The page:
Hordes Of Chaos

Written by: EW on 01/02/2009 11:10:24

The mixed blessing of a new Kreator album arrived at our offices (yeh right) recently, eventually finding its way to me. You may be wondering why I didn't grab it with both hands as after all I am the 'Thrash maniac' on the forums, but the sad truth is that recent Kreator has bored me. The majority of "Violent Revolution" (2001) and the entirety of Enemy Of God (2005) had the misfortune of being good records, but mostly uninteresting and revisionist in nature. In recent years Kreator have sounded a little tired in the generation of the classic riffs of yore, with crucially, given how pissed off the band has always intended to sound, the anger coming across more contrived than I would like it to be. I s'pose like Slayer, Metallica and others have proven, thrashing in your 40's like you're 22 again is difficult enough; having the same issues with the world as you did back then is an entirely different proposition.

As much of my recent dissatisfaction with Kreator has been down to their sound and production as the songs themselves. Whereas old classics benefitted from the sound of Endless Pain and some Extreme Aggression, not to mention a very real Pleasure to Kill, 21st century Kreator lacks the cutting edge of these behemoths despite the extra muscle afforded with more advanced recording techniques. While "Hordes Of Chaos" was billed was as being a return to a more organic sound, I for one struggle to hear much discernible difference from the glossy Andy Sneap-produced era they have only just left. The element of Scandinavian melody that has grown to be key to the Kreator sound today has resulted in the majority of songs sounding broadly similar, and disastrously, a struggle to remember at the album's conclusion. Show me a "Ripping Corpse" or "Under The Guillotine" on "Hordes Of Chaos" and I'll show you my pet leprechaun.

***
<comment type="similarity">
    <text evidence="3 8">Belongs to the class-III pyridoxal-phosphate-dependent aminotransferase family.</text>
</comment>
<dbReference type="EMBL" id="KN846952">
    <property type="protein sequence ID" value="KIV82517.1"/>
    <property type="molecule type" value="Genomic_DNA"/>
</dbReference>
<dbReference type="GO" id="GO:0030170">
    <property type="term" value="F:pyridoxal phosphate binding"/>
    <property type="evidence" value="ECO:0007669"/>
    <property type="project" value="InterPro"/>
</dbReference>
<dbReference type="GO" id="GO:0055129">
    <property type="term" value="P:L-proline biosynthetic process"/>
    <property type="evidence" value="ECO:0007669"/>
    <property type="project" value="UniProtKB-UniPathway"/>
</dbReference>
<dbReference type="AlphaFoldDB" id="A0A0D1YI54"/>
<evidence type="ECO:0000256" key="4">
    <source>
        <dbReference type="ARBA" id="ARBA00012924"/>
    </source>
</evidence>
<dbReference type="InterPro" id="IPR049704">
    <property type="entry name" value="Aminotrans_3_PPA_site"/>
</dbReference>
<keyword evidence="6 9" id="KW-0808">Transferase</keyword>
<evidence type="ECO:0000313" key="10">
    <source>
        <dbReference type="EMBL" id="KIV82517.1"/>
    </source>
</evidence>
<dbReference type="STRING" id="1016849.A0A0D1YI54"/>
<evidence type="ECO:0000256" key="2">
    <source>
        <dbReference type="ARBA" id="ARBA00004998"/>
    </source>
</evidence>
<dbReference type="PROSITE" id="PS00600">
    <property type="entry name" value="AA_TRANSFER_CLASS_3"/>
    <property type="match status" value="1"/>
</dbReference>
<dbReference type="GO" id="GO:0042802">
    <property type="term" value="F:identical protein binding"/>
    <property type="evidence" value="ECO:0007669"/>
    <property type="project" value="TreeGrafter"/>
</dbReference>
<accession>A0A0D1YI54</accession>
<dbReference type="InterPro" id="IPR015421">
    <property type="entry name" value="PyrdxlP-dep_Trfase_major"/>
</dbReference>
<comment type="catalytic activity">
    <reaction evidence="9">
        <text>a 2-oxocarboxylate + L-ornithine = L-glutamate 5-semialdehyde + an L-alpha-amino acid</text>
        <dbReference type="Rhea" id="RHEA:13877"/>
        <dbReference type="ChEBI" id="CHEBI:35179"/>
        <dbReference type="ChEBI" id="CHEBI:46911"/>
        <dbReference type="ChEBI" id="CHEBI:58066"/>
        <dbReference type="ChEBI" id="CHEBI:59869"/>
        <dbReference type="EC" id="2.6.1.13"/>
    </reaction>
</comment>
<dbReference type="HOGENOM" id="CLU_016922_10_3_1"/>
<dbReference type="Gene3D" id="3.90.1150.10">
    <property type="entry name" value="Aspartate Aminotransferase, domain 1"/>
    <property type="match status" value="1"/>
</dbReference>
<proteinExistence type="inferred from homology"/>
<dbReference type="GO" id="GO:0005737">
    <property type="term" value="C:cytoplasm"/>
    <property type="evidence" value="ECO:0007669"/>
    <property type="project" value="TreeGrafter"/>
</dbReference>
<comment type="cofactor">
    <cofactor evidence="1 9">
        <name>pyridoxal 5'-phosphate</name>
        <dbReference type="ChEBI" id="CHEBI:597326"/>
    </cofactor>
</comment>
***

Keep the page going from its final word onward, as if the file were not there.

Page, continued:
Thankfully grandaddy of thrash (he's earned by that title by now right?) Mille Petrozza still sounds startlingly unique - don't ask me how for he's never been a Warrel Dane (Nevermore) or Blitz Ellsworth (Overkill). As soon as he opens his mouth you know who you're listening to, which is reassuring given how much of a snarl he has always employed. Given previously made comments picking stand-out tracks is difficult for I find it difficult to pick out unique moments from this palette, though "To The Afterborn" boasts the catchiest chorus of the lot with also a more relaxed pace. "Destroy What Destroys You" and "Radical Resistance" are reminiscent of the album at large, set at speedy tempos featuring blistering solos and feral choruses that will of course be entertaining live but they aren't going to do much to ensure "Hordes Of Chaos" replaces "Pleasure to Kill" as my no. 1 Kreator album. By no means bad, but an album for fans of modern sounding thrash over those passionate for the brutality of our beloved 80's classics.


Download: To The Afterborn, Radical Resistance
For The Fans Of: Destruction, The Haunted
Listen: Myspace
Buy: iTunes

Release date 19.01.09
SPV Records
Provided by Target ApS


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